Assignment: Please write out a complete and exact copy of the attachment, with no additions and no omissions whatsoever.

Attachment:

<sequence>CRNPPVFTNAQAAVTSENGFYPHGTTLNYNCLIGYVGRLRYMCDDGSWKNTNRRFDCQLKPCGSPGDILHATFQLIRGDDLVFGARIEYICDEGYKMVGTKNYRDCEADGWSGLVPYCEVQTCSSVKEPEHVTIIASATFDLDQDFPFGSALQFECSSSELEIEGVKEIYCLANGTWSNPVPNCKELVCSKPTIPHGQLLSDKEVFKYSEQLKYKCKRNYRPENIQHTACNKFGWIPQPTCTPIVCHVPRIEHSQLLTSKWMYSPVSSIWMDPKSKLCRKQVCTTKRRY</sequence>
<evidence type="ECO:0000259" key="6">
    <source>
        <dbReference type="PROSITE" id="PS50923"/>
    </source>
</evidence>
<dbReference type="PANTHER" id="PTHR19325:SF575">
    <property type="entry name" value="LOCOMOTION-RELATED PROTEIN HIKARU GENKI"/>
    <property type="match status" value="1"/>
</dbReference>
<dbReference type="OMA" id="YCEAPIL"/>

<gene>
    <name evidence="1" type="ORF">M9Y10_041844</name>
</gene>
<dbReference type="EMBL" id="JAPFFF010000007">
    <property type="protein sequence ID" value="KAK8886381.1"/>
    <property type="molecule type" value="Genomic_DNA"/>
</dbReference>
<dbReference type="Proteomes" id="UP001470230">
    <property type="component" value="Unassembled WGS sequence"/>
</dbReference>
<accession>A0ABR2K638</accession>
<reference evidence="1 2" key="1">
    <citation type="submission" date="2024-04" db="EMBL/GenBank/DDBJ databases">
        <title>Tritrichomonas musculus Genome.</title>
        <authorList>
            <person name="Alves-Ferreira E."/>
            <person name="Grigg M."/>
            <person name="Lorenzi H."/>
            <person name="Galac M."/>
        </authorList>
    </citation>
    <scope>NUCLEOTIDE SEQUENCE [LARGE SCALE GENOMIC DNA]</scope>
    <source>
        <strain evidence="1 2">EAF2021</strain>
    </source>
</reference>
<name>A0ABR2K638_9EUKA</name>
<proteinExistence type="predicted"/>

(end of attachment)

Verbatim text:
<sequence>CRNPPVFTNAQAAVTSENGFYPHGTTLNYNCLIGYVGRLRYMCDDGSWKNTNRRFDCQLKPCGSPGDILHATFQLIRGDDLVFGARIEYICDEGYKMVGTKNYRDCEADGWSGLVPYCEVQTCSSVKEPEHVTIIASATFDLDQDFPFGSALQFECSSSELEIEGVKEIYCLANGTWSNPVPNCKELVCSKPTIPHGQLLSDKEVFKYSEQLKYKCKRNYRPENIQHTACNKFGWIPQPTCTPIVCHVPRIEHSQLLTSKWMYSPVSSIWMDPKSKLCRKQVCTTKRRY</sequence>
<evidence type="ECO:0000259" key="6">
    <source>
        <dbReference type="PROSITE" id="PS50923"/>
    </source>
</evidence>
<dbReference type="PANTHER" id="PTHR19325:SF575">
    <property type="entry name" value="LOCOMOTION-RELATED PROTEIN HIKARU GENKI"/>
    <property type="match status" value="1"/>
</dbReference>
<dbReference type="OMA" id="YCEAPIL"/>

<gene>
    <name evidence="1" type="ORF">M9Y10_041844</name>
</gene>
<dbReference type="EMBL" id="JAPFFF010000007">
    <property type="protein sequence ID" value="KAK8886381.1"/>
    <property type="molecule type" value="Genomic_DNA"/>
</dbReference>
<dbReference type="Proteomes" id="UP001470230">
    <property type="component" value="Unassembled WGS sequence"/>
</dbReference>
<accession>A0ABR2K638</accession>
<reference evidence="1 2" key="1">
    <citation type="submission" date="2024-04" db="EMBL/GenBank/DDBJ databases">
        <title>Tritrichomonas musculus Genome.</title>
        <authorList>
            <person name="Alves-Ferreira E."/>
            <person name="Grigg M."/>
            <person name="Lorenzi H."/>
            <person name="Galac M."/>
        </authorList>
    </citation>
    <scope>NUCLEOTIDE SEQUENCE [LARGE SCALE GENOMIC DNA]</scope>
    <source>
        <strain evidence="1 2">EAF2021</strain>
    </source>
</reference>
<name>A0ABR2K638_9EUKA</name>
<proteinExistence type="predicted"/>